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Farming power just waiting to grow its part in renewable energy

Farmers, their land and their livestock have kept us alive since man first learned to domesticate animals.

Now, if they can grasp it, they have an additional critical role in keeping the planet powered-up. Many forward-thinking farmers are already tapping into the potential of energy generation and we’ve played our part in making that happen, but it seems there may be much more they can collectively offer.

Part of the ground array at Ludlow which is Shropshire's biggest solar PV installation, courtesy of 7Energy!

Part of the ground array at Ludlow which is Shropshire’s biggest solar PV installation, courtesy of 7Energy!

According to a report by the not-for-profit Forum for the Future there could be 10GW of untapped renewable energy potential on UK farms alone.

If it could be accessed, that kind of input would make a significant difference to our country’s energy future. In fact, the report says 10GW should be easy, with 20GW also perfectly in reach.

We’re not talking about taking land out of food production and swapping it for energy crops, this is about complimentary use of technology, adding wind turbines, roof and ground-based solar and anaerobic digesters. Ground-based solar panels can exist alongside livestock, which can graze around it and even use the shade it offers.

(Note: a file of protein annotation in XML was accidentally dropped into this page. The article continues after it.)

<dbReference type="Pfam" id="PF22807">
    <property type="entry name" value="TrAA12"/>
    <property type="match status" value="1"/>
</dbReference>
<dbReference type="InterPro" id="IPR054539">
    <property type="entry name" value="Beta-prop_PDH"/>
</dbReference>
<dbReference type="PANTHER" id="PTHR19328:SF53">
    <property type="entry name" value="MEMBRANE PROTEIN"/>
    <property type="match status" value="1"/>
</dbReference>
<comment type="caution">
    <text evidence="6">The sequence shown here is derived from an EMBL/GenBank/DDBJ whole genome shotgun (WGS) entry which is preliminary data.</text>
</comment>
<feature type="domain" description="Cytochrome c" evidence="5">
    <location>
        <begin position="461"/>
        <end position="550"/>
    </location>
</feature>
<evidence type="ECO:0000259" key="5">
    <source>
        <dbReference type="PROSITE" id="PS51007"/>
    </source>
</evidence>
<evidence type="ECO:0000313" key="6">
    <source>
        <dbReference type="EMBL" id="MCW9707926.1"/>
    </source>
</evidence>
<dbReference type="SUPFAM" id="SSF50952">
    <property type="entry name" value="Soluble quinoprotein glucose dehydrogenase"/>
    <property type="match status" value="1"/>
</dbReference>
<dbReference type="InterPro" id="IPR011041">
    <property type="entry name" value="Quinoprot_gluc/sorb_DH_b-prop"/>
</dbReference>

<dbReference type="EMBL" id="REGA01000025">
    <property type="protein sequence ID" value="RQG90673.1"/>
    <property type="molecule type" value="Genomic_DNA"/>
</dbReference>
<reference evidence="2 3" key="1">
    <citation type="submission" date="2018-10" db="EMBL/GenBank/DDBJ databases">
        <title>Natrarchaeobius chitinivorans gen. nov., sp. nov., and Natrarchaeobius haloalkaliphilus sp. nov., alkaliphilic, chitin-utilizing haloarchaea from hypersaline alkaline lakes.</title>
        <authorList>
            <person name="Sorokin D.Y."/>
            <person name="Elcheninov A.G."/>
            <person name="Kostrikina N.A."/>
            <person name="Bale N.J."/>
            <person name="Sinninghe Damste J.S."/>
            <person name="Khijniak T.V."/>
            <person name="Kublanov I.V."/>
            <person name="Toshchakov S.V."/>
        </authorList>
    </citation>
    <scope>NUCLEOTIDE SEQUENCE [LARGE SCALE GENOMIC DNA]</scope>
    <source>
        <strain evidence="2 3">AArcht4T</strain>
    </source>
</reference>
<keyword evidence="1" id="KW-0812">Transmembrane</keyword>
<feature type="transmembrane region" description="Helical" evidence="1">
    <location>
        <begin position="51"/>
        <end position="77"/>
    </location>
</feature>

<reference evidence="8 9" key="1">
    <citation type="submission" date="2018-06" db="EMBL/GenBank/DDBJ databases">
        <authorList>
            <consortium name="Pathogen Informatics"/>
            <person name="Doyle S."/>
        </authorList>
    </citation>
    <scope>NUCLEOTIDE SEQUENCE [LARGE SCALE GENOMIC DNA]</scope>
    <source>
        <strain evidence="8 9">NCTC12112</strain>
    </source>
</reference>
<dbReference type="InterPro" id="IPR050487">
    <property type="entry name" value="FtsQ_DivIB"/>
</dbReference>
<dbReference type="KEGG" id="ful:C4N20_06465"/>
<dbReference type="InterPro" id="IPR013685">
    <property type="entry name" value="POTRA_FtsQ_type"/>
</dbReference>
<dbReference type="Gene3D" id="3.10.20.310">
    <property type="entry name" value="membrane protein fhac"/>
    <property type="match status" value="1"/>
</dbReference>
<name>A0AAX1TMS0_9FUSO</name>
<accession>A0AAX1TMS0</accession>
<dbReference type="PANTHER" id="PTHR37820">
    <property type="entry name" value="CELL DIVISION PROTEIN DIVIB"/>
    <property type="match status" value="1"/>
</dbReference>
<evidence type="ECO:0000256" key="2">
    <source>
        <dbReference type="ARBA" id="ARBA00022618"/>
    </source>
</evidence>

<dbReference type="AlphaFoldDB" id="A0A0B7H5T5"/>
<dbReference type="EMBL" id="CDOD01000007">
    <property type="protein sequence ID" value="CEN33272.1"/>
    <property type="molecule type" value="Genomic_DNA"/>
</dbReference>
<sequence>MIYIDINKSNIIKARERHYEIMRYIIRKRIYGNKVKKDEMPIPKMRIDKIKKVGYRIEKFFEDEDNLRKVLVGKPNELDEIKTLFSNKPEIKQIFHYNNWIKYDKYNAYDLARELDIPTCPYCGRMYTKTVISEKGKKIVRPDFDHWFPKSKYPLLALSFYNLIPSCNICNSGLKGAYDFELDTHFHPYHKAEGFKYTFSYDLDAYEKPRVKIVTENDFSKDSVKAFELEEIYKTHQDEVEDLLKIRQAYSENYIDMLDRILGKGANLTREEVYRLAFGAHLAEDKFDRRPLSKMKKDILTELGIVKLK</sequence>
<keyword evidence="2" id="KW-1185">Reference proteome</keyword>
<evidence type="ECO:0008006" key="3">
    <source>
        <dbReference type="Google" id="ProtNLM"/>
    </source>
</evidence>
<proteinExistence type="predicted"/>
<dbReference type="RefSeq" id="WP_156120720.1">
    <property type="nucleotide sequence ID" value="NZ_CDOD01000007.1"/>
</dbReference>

A 10GW boost from farm-based renewables would amount to three times the predicted output from the planned nuclear power plant at Hinkley Point. It would cost far less, be clean and have the added benefit that the investment in generation would be spread across individual businesses, not a heavily government-subsidised energy industry.

Obviously it’s not all so straightforward. As the report points out, reliable grid connections would be a stumbling block in many places, but that is a problem that can be solved – without costs that come close to building nuclear plants.

It’s a vision that we would, as a nation, be bonkers not to pursue with vigour and at 7Energy we can think of nothing more satisfying than playing our part in building the infrastructure.

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